To the beloved family of whom I’m a member, to the beloved friends and followers of the Honorable Elijah Muhammad, and to all of those that his life touched, I know that if you could speak, you would have so many wonderful things to say about our  journey with Brother Rahman. But in Islam, our funerals or janazahs, we’re not permitted to do eulogies. We’re not permitted to sing sad songs, any song. That’s why you won’t hear the organ play, you won’t hear somebody singing a beautiful song because this is in honor of one who can’t hear the song, can’t smell the flowers.  

So, he lies here as an example to us of how he used the time that God gave him. So, we’re not allowed to give these talks about him, not during the janazah service. No sad songs because God knows the pain because he is the author of life. And no soul comes to life without His permission and He also is the Author of Death and none of us can die without His permission. We don’t care what the doctors say. It is God who calls time, but ofttimes, with our help. The Honorable Elijah Muhammad taught us there’s no set time for us to die. What? But the Qur’an says, the term is fixed. Well, if there’s no set time for us to die, how is the term fixed? You fix it by the way you live the life that God gave you.

God never brought us to this Earth and gave us this wonderful thing called Life without giving us the Guidance of How To Live This Life to the Fullest—until the time comes when our body’s so weak it can’t sustain life. Then it is time for us to return to Allah, time for this body to return to the Earth. God is a Merciful God. When we speak of Allah, we call him in Arabic, Al-Rahman, Al-Rahim, the Beneficent, the Merciful. Don’t you know that the God of Mercy knows how painful it is for us to be separated one from another by death?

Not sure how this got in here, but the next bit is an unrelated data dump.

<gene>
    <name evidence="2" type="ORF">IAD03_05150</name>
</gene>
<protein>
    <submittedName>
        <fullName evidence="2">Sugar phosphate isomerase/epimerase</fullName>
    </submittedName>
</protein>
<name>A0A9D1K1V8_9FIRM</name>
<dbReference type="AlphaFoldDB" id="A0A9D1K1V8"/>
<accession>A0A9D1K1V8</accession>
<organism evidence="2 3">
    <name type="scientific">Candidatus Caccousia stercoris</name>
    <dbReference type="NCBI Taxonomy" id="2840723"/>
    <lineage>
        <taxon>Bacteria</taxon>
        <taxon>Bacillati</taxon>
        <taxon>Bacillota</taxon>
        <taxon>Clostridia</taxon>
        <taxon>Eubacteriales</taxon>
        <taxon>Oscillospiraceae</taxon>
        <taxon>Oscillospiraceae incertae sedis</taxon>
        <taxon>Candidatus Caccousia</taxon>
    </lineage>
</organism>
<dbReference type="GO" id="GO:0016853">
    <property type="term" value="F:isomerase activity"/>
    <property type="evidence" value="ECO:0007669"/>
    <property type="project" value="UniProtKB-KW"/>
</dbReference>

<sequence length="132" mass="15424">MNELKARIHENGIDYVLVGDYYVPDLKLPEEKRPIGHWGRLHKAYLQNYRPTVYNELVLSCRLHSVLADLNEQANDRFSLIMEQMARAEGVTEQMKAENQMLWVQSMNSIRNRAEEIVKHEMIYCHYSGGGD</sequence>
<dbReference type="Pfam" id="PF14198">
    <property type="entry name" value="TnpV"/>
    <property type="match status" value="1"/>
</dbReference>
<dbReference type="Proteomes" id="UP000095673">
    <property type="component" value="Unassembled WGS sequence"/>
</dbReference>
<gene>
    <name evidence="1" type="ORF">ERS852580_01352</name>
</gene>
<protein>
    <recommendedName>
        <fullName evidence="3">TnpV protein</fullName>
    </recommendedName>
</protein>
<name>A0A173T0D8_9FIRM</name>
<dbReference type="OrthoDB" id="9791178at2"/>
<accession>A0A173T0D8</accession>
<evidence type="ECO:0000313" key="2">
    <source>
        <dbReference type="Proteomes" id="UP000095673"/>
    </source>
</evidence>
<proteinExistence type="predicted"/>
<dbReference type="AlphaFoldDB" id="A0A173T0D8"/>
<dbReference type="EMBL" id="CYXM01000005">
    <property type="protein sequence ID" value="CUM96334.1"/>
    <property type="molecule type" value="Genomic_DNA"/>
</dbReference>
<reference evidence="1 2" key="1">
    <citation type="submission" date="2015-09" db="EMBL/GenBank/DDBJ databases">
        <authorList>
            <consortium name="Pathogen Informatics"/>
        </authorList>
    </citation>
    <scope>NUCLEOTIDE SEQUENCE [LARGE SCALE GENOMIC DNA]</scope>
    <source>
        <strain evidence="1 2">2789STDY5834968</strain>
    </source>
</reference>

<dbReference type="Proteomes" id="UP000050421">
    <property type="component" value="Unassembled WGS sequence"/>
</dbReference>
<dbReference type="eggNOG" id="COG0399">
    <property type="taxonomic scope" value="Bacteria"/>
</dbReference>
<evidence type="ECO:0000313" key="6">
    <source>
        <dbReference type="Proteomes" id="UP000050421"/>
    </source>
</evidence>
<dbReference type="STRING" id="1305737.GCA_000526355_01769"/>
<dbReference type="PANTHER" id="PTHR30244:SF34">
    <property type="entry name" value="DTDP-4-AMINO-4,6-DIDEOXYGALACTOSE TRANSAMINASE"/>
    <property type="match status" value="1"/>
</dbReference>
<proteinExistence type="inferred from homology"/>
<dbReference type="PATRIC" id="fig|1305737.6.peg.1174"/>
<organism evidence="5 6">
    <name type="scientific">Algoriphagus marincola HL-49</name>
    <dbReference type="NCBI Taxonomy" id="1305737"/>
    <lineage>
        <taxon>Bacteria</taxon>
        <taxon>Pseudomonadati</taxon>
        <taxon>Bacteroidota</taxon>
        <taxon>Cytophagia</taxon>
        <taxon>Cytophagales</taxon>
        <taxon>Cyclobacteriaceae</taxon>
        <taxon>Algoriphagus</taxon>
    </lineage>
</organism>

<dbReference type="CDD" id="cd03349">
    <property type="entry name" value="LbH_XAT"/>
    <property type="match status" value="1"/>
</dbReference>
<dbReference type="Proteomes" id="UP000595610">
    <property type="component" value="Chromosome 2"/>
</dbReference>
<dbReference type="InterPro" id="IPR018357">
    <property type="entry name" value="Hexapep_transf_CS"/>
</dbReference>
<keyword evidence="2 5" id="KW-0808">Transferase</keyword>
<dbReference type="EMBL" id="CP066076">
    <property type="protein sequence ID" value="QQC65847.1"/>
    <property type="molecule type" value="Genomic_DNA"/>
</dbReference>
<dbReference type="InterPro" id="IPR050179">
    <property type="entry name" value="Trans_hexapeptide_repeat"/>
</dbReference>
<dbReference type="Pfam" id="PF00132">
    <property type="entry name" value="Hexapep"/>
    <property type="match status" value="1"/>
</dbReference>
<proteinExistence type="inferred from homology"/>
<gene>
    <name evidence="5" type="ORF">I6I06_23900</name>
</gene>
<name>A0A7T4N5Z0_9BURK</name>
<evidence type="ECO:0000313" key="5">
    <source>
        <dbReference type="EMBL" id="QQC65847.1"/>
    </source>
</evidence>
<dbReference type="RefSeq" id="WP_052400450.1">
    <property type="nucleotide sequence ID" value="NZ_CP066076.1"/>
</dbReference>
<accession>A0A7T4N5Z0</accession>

Why would God give us life knowing that all of us are going to die?



Why would God want us at the time of death to be burdened with grief? It is natural to suffer sorrow for a loss of a loved one. But it is improper for the righteous to grieve because grief is like a cancer. And, when you cannot understand God’s Will in bringing you here, God’s Will in returning you to Himself, then you grieve. You’re not at peace with what God has caused to happen and if you’re not at peace with God, this becomes a terrible, terrible event in the life of those who are left behind.